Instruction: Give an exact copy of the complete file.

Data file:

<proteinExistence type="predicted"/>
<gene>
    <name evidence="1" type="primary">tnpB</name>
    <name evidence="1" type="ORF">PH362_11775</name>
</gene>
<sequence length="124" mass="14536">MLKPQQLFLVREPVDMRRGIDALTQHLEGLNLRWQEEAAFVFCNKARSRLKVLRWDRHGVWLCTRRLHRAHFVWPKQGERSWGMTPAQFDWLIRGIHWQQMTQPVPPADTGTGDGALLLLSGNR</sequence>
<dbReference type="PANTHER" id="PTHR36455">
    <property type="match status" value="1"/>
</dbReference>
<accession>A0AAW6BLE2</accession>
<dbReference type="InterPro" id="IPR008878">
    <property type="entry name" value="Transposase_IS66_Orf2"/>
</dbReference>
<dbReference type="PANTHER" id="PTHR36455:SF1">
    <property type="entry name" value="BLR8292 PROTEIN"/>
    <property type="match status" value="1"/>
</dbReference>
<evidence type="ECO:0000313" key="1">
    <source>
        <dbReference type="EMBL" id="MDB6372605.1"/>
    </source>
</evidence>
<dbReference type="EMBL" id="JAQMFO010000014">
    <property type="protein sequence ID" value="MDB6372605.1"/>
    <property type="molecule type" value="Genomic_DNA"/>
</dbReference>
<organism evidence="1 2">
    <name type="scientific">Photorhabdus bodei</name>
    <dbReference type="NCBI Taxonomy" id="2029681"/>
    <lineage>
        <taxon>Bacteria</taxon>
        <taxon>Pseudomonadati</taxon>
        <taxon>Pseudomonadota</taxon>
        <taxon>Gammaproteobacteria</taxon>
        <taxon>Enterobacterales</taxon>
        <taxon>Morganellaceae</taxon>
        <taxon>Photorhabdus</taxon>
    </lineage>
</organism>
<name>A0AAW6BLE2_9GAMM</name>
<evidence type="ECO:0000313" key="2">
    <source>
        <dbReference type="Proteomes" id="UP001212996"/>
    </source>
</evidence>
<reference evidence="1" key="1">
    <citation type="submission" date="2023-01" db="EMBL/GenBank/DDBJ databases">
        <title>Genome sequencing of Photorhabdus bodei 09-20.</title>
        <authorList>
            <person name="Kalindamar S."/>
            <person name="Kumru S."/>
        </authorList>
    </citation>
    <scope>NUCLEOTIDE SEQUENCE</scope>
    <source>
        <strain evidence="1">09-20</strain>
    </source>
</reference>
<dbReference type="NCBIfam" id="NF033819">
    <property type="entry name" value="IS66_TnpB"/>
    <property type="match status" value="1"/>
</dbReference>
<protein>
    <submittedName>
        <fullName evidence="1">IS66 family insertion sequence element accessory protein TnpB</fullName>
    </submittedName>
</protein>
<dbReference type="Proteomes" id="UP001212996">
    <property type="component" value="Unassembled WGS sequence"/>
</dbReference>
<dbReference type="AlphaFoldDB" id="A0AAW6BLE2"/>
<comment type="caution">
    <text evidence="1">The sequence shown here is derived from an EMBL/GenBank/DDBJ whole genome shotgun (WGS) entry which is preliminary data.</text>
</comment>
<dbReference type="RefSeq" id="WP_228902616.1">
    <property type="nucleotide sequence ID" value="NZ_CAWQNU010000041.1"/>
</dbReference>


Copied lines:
<proteinExistence type="predicted"/>
<gene>
    <name evidence="1" type="primary">tnpB</name>
    <name evidence="1" type="ORF">PH362_11775</name>
</gene>
<sequence length="124" mass="14536">MLKPQQLFLVREPVDMRRGIDALTQHLEGLNLRWQEEAAFVFCNKARSRLKVLRWDRHGVWLCTRRLHRAHFVWPKQGERSWGMTPAQFDWLIRGIHWQQMTQPVPPADTGTGDGALLLLSGNR</sequence>
<dbReference type="PANTHER" id="PTHR36455">
    <property type="match status" value="1"/>
</dbReference>
<accession>A0AAW6BLE2</accession>
<dbReference type="InterPro" id="IPR008878">
    <property type="entry name" value="Transposase_IS66_Orf2"/>
</dbReference>
<dbReference type="PANTHER" id="PTHR36455:SF1">
    <property type="entry name" value="BLR8292 PROTEIN"/>
    <property type="match status" value="1"/>
</dbReference>
<evidence type="ECO:0000313" key="1">
    <source>
        <dbReference type="EMBL" id="MDB6372605.1"/>
    </source>
</evidence>
<dbReference type="EMBL" id="JAQMFO010000014">
    <property type="protein sequence ID" value="MDB6372605.1"/>
    <property type="molecule type" value="Genomic_DNA"/>
</dbReference>
<organism evidence="1 2">
    <name type="scientific">Photorhabdus bodei</name>
    <dbReference type="NCBI Taxonomy" id="2029681"/>
    <lineage>
        <taxon>Bacteria</taxon>
        <taxon>Pseudomonadati</taxon>
        <taxon>Pseudomonadota</taxon>
        <taxon>Gammaproteobacteria</taxon>
        <taxon>Enterobacterales</taxon>
        <taxon>Morganellaceae</taxon>
        <taxon>Photorhabdus</taxon>
    </lineage>
</organism>
<name>A0AAW6BLE2_9GAMM</name>
<evidence type="ECO:0000313" key="2">
    <source>
        <dbReference type="Proteomes" id="UP001212996"/>
    </source>
</evidence>
<reference evidence="1" key="1">
    <citation type="submission" date="2023-01" db="EMBL/GenBank/DDBJ databases">
        <title>Genome sequencing of Photorhabdus bodei 09-20.</title>
        <authorList>
            <person name="Kalindamar S."/>
            <person name="Kumru S."/>
        </authorList>
    </citation>
    <scope>NUCLEOTIDE SEQUENCE</scope>
    <source>
        <strain evidence="1">09-20</strain>
    </source>
</reference>
<dbReference type="NCBIfam" id="NF033819">
    <property type="entry name" value="IS66_TnpB"/>
    <property type="match status" value="1"/>
</dbReference>
<protein>
    <submittedName>
        <fullName evidence="1">IS66 family insertion sequence element accessory protein TnpB</fullName>
    </submittedName>
</protein>
<dbReference type="Proteomes" id="UP001212996">
    <property type="component" value="Unassembled WGS sequence"/>
</dbReference>
<dbReference type="AlphaFoldDB" id="A0AAW6BLE2"/>
<comment type="caution">
    <text evidence="1">The sequence shown here is derived from an EMBL/GenBank/DDBJ whole genome shotgun (WGS) entry which is preliminary data.</text>
</comment>
<dbReference type="RefSeq" id="WP_228902616.1">
    <property type="nucleotide sequence ID" value="NZ_CAWQNU010000041.1"/>
</dbReference>